Wayne Embry received a call from Wes Pavalon, not knowing what to expect. Pavalon, the Milwaukee Bucks’ founder and then-owner, scheduled a meeting with him, which resulted in a promotion.
In 1972, Embry was named Milwaukee’s general manager, becoming the first African-American GM in major American professional sports.
“I was stunned,” Embry later told The Undefeated. “I had no idea because back in those days I never gave it a thought that anyone would even think about considering me as a general manager—it never happened before.”
Before taking front offices roles, Embry was a player. He landed with the Cincinnati Royals via trade in 1958, where he spent eight seasons, including six alongside Oscar Robertson. He was later moved to Boston and was a part of the C’s 1967-68 championship team under Red Auerbach. Embry finished his career in 1969 after a brief stint with the Bucks. He averaged 12.5 points and 9.1 rebounds overall.
At 6-8, 240 pounds, the five-time All-Star was nicknamed “The Wall” for the hard screens he’d set on opponents. With his playing career over, Embry now served as a key figure in the Bucks’ front office. At the time, he downplayed holding the position, but admits being nothing short of ecstatic knowing he made history.
“I was just kind of nonchalant about the whole thing, but I was really excited inside,” he said. “I just wanted to make sure that I would be successful and hopefully be a general manager for a long time. And inspire others.”
As a GM, one of the key moves Embry made was trading for his former teammate in Robertson ahead of the 1970-71 season, the same year the Bucks won their first-ever title. After Milwaukee, Embry took the GM job for the Cavaliers in 1985.
Nine years later, another promotion came, as Embry became the NBA’s first black team president. He won Executive of the Year in ’92 and ’98 and was inducted into the Naismith Memorial Basketball Hall of Fame the following year.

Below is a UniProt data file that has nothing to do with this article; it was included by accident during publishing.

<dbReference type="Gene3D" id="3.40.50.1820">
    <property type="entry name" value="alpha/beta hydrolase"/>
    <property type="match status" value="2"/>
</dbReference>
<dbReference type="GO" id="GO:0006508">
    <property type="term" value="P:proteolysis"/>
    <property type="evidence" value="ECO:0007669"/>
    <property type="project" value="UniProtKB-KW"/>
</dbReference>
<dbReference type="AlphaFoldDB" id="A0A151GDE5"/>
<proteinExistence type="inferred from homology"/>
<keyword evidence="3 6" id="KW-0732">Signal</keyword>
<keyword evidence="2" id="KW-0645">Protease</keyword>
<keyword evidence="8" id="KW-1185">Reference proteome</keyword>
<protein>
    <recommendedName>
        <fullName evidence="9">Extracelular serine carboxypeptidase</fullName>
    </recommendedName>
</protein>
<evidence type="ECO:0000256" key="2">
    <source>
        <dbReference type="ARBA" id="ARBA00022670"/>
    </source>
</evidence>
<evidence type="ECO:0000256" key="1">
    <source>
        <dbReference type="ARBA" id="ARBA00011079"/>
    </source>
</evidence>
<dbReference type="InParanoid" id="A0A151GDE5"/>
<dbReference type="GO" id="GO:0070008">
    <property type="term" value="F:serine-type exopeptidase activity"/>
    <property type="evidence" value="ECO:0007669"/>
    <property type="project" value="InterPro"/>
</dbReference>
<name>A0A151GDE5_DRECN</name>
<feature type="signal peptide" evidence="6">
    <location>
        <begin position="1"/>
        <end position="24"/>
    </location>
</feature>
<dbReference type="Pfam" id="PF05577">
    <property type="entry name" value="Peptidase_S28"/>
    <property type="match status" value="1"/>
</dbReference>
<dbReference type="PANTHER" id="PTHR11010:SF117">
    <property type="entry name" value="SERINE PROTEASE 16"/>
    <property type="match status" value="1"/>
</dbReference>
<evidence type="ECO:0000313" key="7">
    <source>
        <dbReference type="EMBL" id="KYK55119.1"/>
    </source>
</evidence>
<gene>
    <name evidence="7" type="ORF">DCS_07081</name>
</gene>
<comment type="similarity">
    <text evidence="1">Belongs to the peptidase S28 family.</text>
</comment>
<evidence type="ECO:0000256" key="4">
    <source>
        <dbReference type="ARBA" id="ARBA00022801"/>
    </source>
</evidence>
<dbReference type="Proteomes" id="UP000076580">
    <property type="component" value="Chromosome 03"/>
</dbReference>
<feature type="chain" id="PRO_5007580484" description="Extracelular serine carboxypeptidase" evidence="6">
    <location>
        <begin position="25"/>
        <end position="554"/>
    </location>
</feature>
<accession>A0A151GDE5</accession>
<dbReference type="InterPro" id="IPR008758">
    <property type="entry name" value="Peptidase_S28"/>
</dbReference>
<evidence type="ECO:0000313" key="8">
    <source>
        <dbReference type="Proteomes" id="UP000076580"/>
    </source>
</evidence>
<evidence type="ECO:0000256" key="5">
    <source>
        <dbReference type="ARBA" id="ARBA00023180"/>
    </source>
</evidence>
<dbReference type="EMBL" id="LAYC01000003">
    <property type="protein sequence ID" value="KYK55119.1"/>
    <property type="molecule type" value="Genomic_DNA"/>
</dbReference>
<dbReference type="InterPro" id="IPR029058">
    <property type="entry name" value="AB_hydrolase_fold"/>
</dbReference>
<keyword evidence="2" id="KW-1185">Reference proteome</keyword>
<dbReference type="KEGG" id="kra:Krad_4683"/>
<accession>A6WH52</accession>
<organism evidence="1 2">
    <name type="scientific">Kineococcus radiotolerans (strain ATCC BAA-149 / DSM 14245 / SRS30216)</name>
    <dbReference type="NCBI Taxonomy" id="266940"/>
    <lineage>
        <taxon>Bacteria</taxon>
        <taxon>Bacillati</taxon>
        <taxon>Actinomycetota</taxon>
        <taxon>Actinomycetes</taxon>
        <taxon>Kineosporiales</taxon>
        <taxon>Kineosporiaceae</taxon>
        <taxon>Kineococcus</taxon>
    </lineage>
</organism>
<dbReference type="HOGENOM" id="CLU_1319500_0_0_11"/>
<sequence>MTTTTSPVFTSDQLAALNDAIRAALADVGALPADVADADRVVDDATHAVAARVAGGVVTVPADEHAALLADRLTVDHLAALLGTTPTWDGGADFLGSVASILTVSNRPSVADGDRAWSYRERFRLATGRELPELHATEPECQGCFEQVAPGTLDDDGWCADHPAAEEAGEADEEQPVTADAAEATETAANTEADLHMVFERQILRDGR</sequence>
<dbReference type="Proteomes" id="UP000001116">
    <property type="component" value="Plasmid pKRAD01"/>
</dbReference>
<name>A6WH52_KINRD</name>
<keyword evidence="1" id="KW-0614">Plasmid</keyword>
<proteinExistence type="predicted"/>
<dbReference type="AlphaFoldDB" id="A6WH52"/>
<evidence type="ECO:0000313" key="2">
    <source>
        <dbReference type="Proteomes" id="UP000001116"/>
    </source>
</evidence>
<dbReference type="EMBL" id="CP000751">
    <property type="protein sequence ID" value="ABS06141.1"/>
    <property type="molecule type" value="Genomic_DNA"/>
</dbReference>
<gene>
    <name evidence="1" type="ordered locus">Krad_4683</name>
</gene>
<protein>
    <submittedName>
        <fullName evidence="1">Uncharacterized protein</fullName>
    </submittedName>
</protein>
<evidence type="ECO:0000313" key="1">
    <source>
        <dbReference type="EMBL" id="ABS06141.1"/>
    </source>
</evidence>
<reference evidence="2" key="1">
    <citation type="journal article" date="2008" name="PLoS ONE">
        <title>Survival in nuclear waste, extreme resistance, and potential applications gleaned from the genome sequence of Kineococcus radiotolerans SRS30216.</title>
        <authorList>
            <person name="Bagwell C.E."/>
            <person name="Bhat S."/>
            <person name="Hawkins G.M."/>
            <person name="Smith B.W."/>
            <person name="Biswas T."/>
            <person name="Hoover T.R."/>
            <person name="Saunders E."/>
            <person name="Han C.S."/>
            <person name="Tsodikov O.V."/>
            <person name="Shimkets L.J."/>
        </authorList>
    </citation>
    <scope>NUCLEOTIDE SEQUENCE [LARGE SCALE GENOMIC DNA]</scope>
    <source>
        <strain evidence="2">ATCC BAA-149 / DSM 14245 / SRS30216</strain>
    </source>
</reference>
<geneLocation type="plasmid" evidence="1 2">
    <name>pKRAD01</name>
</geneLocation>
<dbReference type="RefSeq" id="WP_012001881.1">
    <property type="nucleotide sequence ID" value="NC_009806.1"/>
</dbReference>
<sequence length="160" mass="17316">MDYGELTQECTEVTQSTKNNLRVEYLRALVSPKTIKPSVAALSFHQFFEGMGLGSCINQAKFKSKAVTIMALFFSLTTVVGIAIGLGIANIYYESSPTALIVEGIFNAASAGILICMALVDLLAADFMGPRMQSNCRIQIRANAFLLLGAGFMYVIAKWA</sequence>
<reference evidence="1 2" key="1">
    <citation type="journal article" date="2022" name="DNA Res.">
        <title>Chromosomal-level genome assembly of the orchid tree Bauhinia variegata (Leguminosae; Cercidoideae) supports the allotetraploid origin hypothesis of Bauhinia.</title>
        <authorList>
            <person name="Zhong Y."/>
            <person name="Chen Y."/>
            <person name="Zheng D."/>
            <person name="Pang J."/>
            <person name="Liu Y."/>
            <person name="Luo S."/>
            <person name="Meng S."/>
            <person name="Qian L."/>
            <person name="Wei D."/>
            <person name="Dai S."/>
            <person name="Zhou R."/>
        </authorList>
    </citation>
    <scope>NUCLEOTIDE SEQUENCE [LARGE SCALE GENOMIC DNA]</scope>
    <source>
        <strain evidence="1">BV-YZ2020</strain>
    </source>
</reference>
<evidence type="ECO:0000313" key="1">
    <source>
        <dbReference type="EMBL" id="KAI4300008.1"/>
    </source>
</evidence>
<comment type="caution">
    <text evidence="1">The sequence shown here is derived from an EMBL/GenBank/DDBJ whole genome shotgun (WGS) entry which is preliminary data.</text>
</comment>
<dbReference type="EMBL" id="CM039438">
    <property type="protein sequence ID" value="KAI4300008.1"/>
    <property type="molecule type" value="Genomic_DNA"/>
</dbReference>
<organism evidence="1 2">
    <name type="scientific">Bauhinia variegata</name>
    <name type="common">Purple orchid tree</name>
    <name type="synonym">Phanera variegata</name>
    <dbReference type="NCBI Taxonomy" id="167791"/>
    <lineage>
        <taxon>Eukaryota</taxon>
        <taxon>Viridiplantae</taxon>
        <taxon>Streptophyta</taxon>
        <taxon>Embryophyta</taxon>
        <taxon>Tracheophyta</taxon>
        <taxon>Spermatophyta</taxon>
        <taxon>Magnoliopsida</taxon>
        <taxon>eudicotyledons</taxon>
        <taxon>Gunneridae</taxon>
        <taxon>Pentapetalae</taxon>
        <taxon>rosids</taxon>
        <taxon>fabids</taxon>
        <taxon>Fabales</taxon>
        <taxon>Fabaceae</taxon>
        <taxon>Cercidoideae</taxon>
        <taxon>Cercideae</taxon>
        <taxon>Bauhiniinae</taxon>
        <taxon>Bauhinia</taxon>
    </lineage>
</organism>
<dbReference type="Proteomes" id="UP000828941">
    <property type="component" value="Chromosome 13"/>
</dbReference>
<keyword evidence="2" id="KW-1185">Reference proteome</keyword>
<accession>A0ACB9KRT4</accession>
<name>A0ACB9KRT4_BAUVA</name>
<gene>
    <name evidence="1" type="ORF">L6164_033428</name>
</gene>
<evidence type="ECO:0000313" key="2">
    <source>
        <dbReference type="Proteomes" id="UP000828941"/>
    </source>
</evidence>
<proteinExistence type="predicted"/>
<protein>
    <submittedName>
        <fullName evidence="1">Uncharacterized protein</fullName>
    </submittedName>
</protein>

“A lot of things were not that easy for him on his way to where he is today,” Robertson said in 2017. “There was not a plan for a lot of African-Americans in those days, to be honest. People think because they see him now, ‘Everything was so wonderful.’ But he persevered. And I’m happy for him for that.”
Prior to the NBA, Embry played college ball in his home state, starring at Miami (OH) University from 1955-58. He won two All-Mid Conference titles in ’57 and ’58, and was a part of the school’s first-ever win in the NCAA Tournament—an 82-77 upset over Pitt—where he posted 21 points and 20 rebounds.
In three years (freshman weren’t allowed to play varsity), Embry grabbed 1,117 rebounds, putting him second all-time for the Redskins (now RedHawks). In 1970, he was enshrined into the Miami University Hall of Fame, as his No. 23 jersey hangs inside Millett Hall. Embry was also inducted into the College Hall of Fame in 2006. Earlier this month, the school hosted “Wayne Embry Day” to honor his accomplishments.
With over 60 years of experience, Embry remains connected to the game, serving as the senior basketball adviser for the Toronto Raptors since 2004. The team also has the “Wayne Embry Fellowship” for those who aspire to work on the business side of the NBA. The fellowship gives participants an opportunity to gain firsthand experience in a professional basketball environment and learn a range of fields from coaching to scouting to player development, as well as gain operations experience at Summer League in Las Vegas and Basketball Without Borders at All-Star Weekend.
Last month, Embry was one of four NBA/WNBA players to receive the 14th Annual National Civil Rights Museum Sports Legacy Award on MLK Day in Memphis.
“Having lived through [the] ’40s, ’50s, ’60s and having to go through what we went through back before the civil rights movement and all with Dr. King … it’s just an inspiration to be able to have achieved and contributed to a lot of what Dr. King stood for and efforts and sacrifices that he made to make it possible,” he said. “That’s inspired me to want to make things better for others.”
There are currently four active African-American GMs—Elton Brand (Philadelphia Sixers), Magic Johnson (Los Angeles Lakers), Masai Ujiri (Toronto Raptors), James Jones (Phoenix Suns)—in the League. A true basketball pioneer, Embry, 81, laid the foundation for them and for those who aspire to follow a similar path.
“Hopefully I set an example,” he said. “… I think that when I was named general manager, my intentions were to not fail. … I was asked at the time that if I saw any significance or found any significance in being the first. And I said, ‘Only if it’s significant to others. And hopefully I’m not the last.’”
Drew Ruiz is an Associate Editor for SLAM. Follow him on Twitter at @DrewRuiz90.
Photos via Getty.